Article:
As people continue to debate the causes of an acute lung illness linked to vaping—and the actions needed to stop it—victims are still dying. On Monday, health officials in Tulare County, California reported that a resident died after developing lung injuries linked to vaping. The death marks the seventh similar fatality reported as of now, among hundreds more cases documented across half the country.
According to Tulare County officials, the person died over the weekend, following weeks of medical care for their condition, now known as vaping-associated pulmonary injury or VAPI. The person’s identity was not disclosed, though it is known they were over 40 and that they had other underlying health complications.
“With sadness, we report that there has been a death of a Tulare County resident suspected to be related to severe pulmonary injury associated with vaping,” said Karen Haught, Tulare County public health officer, said in a statement released Monday evening.
The county has so far documented three local cases of VAPI, while California as a whole has reported 73 suspected cases, according to the California Department of Public Health. The Centers for Disease Control, as of last week, said there have been 380 cases of VAPI reported nationally from 36 states and one territory (a higher earlier estimate included possible cases that were under investigation). Kansas, Illinois, Indiana, Minnesota, and Oregon have also reported deaths, but California is the first state with more than one death.
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People with VAPI have experienced symptoms including cough, shortness of breath, and chest pain, as well as less common symptoms such as nausea and vomiting. All had a recent history of vaping. Most have said they used products containing THC or cannabis, such as concentrated THC-rich waxes and oils, often purchased through the black market.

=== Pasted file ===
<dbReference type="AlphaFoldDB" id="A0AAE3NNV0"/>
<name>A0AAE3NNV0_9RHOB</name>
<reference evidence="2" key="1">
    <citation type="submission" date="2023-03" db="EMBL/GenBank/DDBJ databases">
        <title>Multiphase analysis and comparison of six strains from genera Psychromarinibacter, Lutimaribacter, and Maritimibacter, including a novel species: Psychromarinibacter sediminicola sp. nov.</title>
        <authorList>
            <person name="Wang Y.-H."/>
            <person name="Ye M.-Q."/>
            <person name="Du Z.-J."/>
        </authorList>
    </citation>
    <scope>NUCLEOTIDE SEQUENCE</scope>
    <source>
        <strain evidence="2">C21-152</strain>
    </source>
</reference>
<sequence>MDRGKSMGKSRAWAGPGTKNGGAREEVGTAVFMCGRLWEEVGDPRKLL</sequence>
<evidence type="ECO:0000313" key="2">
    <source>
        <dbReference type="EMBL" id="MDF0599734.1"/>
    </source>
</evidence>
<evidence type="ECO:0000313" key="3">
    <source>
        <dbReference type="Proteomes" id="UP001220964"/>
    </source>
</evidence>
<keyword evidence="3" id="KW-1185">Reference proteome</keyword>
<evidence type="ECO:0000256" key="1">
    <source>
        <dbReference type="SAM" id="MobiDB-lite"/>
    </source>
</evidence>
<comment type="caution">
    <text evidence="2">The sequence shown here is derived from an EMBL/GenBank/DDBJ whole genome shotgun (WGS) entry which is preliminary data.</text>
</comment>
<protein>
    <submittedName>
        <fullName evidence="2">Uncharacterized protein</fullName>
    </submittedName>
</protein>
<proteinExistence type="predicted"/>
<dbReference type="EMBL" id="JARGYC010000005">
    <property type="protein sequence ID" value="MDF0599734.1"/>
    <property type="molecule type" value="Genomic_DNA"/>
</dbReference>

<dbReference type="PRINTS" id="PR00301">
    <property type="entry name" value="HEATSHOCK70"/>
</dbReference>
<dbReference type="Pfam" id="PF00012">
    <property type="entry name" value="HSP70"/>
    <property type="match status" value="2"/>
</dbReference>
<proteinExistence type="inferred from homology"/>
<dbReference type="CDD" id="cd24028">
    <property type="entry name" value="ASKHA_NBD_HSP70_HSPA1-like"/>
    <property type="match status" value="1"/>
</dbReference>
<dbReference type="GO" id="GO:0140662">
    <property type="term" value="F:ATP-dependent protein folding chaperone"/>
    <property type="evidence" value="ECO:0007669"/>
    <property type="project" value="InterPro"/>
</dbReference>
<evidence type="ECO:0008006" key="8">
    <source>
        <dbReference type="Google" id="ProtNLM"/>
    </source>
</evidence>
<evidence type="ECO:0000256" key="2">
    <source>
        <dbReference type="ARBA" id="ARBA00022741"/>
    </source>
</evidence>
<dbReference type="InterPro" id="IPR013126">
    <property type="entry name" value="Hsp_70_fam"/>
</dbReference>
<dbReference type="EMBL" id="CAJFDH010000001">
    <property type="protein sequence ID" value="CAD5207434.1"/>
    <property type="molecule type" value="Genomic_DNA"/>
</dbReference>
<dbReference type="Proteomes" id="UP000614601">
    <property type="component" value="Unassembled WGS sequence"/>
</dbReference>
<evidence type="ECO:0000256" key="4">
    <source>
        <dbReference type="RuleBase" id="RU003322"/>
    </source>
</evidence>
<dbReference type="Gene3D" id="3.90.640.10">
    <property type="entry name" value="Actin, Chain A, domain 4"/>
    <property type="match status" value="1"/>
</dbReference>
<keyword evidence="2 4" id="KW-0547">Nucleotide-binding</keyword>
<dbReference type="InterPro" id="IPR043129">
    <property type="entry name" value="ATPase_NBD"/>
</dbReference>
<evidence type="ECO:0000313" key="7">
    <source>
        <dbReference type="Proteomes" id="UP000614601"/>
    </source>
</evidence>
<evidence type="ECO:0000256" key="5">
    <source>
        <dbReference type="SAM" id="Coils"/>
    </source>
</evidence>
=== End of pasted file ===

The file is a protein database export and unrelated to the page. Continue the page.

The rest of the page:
Despite this common link between many victims, health officials have been reluctant to assign blame to one specific cause. In Haught’s statement Monday, for instance, she warned that “any use of e-cigarettes poses a possible risk to the health of the lungs and can potentially cause severe lung injury that may even lead to death.”
Some of this skepticism is perhaps warranted. Many of the victims have self-reported using both nicotine and THC products, while about one-fifth have reported using only nicotine. And though some states have linked the use of one particular substance—a synthetic, greasy form of vitamin E likely capable of causing pneumonia when inhaled—to nearly all cases in their area, no consistent link to any one chemical or product has emerged nationally, according to the CDC. In the Oregon death, the victim is thought to have used THC oil purchased from a legal vape shop, rather than off the black market.
But critics have pointed out that victims whose symptoms have only been linked to nicotine may be reluctant to admit their use of THC, particularly if they’re underage or live in states where recreational cannabis is still illegal. Some public health experts have also criticized the CDC and other health agencies for unnecessarily scaring e-cigarette users by not being more clear about the link between illicit THC products and VAPI. Anecdotally, some users have said they’re switching back to tobacco cigarettes—an almost certainly worse option for staying lung-healthy over the long term.
In response to these cases, as well as growing rates of teen vaping, the federal government has recently proposed a ban on legally sold flavored e-cigarettes, following the lead of several states and cities that have passed or are contemplating their own restrictions. Some experts and doctors have similarly criticized the proposal as useless for actually preventing future cases of VAPI, saying it’s more likely to push users into buying black market e-cigarette products—the very products thought to be more dangerous.
The CDC, for its part, has effectively declared these cases a public health emergency. This week, it activated its emergency operations center—last implemented during Hurricane Florence in 2018—to manage its response and coordinate with doctors and health agencies.